New Viewliner Diners In Service?

A prototype of the new Viewliner dining car has been around for some time, giving Amtrak crews chance to test them and make recommendations for changes and improvements. Of course, since there was only one car, the odds have been slim that passengers would find it on their train.
But, lucky me! I did have dinner in that car a year ago on the Lake Shore Limited. It was very pleasant, and it’s amazing how the second tier of windows gives a much more “open” feeling to the whole dining area. Of course, the main beneficiaries of new design are the crews, allowing them to work more efficiently.


Reports are that the first of the new diners has been delivered and has gone into service on the Silver Meteor, making the run to Miami on Thursday and, presumably, back to New York today. (Photo above was taken yesterday in the Hialeah yards.)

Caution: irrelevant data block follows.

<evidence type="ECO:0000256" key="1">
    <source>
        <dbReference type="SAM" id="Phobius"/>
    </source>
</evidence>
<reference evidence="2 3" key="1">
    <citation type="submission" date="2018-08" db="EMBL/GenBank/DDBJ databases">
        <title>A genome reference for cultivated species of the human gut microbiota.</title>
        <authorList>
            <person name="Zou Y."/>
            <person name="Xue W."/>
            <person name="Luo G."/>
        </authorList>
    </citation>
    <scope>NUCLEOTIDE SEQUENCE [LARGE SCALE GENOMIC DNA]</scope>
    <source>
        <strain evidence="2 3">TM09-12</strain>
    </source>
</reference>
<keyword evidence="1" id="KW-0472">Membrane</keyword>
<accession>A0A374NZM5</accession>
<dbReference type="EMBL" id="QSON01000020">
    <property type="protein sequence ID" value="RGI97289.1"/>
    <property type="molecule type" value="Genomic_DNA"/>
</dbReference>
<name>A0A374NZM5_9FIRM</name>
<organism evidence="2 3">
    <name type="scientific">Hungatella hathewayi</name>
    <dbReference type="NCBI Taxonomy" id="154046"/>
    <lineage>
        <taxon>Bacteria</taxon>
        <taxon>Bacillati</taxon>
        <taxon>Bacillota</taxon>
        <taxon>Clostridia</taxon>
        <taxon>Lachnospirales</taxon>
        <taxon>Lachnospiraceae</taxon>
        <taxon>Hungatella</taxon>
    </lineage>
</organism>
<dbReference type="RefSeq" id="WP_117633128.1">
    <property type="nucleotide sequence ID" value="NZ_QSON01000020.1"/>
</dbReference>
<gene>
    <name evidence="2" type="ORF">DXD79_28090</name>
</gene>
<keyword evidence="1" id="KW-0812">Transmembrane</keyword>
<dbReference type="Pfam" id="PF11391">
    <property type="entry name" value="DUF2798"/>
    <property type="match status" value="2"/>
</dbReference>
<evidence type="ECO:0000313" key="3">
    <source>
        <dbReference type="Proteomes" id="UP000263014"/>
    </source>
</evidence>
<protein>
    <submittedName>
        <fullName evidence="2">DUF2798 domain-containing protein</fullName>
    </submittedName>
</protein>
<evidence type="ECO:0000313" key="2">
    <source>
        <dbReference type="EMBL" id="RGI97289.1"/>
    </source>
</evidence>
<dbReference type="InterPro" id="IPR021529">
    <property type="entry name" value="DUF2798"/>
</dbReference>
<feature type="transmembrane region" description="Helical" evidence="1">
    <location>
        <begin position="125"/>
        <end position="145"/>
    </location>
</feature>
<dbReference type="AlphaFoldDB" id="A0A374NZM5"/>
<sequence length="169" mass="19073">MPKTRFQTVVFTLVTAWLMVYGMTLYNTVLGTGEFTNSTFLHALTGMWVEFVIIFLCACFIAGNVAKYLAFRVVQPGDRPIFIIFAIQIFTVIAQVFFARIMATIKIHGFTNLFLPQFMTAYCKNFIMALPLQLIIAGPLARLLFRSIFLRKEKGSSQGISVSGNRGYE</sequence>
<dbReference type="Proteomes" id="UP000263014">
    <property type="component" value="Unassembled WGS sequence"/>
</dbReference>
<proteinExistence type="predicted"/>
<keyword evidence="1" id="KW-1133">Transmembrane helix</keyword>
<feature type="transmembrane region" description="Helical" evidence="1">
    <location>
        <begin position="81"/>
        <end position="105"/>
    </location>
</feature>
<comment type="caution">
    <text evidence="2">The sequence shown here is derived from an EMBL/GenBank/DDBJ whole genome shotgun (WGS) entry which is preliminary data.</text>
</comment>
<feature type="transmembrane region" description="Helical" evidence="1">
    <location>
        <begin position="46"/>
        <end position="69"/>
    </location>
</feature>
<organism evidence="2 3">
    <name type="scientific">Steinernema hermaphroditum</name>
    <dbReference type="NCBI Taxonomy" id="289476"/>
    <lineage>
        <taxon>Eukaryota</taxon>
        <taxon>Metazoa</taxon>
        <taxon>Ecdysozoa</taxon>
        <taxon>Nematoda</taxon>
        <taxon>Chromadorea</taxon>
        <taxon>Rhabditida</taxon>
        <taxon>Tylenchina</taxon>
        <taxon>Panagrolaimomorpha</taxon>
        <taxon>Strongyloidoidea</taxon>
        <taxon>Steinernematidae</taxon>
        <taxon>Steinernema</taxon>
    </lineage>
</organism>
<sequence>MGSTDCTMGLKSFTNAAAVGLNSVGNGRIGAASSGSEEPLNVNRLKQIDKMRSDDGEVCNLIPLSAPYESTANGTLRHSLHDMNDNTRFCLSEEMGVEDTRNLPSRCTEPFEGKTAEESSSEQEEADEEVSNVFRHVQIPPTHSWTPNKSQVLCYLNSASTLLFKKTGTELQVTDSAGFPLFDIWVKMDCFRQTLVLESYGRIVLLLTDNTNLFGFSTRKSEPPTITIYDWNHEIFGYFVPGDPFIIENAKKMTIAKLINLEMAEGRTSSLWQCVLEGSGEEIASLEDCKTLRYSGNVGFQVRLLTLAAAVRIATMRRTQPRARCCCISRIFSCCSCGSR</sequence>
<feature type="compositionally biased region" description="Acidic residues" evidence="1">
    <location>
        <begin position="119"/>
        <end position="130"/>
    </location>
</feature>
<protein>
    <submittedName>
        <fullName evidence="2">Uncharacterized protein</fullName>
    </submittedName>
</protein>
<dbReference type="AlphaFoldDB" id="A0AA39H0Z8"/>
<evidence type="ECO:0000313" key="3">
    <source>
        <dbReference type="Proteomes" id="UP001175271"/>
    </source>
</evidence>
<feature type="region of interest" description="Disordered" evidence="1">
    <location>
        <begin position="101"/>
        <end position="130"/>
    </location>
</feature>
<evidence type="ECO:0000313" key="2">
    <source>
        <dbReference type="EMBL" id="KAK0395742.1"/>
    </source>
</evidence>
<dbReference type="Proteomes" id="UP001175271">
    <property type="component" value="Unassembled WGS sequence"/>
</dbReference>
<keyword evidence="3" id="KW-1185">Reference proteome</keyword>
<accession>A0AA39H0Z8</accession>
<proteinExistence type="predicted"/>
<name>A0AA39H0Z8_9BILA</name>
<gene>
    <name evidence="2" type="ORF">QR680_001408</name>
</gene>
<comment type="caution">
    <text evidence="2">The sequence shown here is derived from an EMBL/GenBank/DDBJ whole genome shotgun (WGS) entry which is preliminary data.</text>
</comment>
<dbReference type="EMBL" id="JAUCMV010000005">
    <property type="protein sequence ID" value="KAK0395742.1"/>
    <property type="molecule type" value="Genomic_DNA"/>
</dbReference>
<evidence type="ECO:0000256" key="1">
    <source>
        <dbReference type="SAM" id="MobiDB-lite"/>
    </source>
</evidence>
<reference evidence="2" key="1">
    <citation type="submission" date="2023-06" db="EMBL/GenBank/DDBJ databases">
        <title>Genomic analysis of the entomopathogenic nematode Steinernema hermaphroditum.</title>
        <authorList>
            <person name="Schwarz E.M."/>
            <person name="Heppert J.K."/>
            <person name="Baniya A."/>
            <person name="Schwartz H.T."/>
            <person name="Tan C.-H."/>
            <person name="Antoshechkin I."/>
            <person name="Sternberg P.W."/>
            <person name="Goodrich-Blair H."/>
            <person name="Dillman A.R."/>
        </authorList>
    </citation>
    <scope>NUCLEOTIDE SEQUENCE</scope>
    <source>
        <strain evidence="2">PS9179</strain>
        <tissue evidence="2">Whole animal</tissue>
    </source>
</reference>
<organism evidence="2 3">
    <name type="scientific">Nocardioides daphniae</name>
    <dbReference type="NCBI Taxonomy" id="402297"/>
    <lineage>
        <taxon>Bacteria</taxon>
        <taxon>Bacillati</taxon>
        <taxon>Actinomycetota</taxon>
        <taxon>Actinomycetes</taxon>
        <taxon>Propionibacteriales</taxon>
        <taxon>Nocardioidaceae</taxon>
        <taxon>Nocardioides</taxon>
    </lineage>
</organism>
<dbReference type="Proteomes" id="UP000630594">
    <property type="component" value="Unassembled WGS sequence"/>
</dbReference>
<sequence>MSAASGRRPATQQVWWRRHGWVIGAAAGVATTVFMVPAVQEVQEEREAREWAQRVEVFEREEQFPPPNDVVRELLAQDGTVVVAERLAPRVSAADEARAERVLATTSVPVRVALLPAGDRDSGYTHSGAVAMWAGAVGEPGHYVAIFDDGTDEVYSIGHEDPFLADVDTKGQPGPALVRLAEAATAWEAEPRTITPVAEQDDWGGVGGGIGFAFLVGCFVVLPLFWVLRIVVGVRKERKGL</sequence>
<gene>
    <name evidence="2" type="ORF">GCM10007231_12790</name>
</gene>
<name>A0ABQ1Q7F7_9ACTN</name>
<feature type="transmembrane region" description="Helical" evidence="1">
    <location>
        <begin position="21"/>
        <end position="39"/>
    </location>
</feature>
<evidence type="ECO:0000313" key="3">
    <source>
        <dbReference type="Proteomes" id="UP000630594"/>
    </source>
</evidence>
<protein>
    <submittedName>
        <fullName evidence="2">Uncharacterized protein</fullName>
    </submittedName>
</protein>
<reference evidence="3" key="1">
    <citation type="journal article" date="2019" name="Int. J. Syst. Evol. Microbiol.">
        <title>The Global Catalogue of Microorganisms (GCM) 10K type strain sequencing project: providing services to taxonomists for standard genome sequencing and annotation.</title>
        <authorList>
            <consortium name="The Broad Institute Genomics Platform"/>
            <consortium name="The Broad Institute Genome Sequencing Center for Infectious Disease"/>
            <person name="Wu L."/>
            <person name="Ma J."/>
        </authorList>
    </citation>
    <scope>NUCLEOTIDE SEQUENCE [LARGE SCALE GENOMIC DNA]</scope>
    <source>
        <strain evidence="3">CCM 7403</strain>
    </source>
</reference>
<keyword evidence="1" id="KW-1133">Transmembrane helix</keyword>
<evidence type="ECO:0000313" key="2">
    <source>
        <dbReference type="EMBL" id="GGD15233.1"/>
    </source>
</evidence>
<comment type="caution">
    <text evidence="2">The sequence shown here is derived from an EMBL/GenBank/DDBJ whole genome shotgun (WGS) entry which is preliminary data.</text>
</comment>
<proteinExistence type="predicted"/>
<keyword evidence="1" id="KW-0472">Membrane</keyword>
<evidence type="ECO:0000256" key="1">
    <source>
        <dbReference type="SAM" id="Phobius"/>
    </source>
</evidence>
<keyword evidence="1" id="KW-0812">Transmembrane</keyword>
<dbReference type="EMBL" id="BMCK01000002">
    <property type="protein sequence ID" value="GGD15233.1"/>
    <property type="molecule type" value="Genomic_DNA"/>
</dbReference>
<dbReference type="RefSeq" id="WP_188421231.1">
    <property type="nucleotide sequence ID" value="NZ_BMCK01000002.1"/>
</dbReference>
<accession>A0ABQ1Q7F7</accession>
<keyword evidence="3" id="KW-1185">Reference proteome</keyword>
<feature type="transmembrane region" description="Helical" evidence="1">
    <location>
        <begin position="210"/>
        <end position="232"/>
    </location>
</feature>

That leads me to admit, albeit grudgingly, that the Amtrak marketing people may indeed have been right—at least in one context—to take the diner off of the Silver Star and having passengers pay for their food in the café car on that train.
I was toying with the idea of taking the train from Washington to Jacksonville following NARP’s April meeting and compared fares for the Meteor and the Silver Star on the day I would be traveling. If I chose the Meteor, a dinner and a breakfast would be included in my fare . . . but the cost differential was $156.
That was a moment-of-truth for me, at least as far as this specific issue is concerned. I would be in a Viewliner sleeping car on either train. And so it all boiled down to this: Was I willing to pay $156 in additional fare for one dinner and one breakfast in an Amtrak dining car?
I thoroughly enjoy the dining car experience and I look forward to every meal when I’m traveling on one of Amtrak’s long-distance trains. So much so that, yes, I would be willing to pay more for that experience. But $156 more? I’m afraid not.
It’s a unique situation with the Silver Service, of course, because there are two overnight trains running on almost the same route. But give the marketing guys their due: the no-diner option does seem to be working.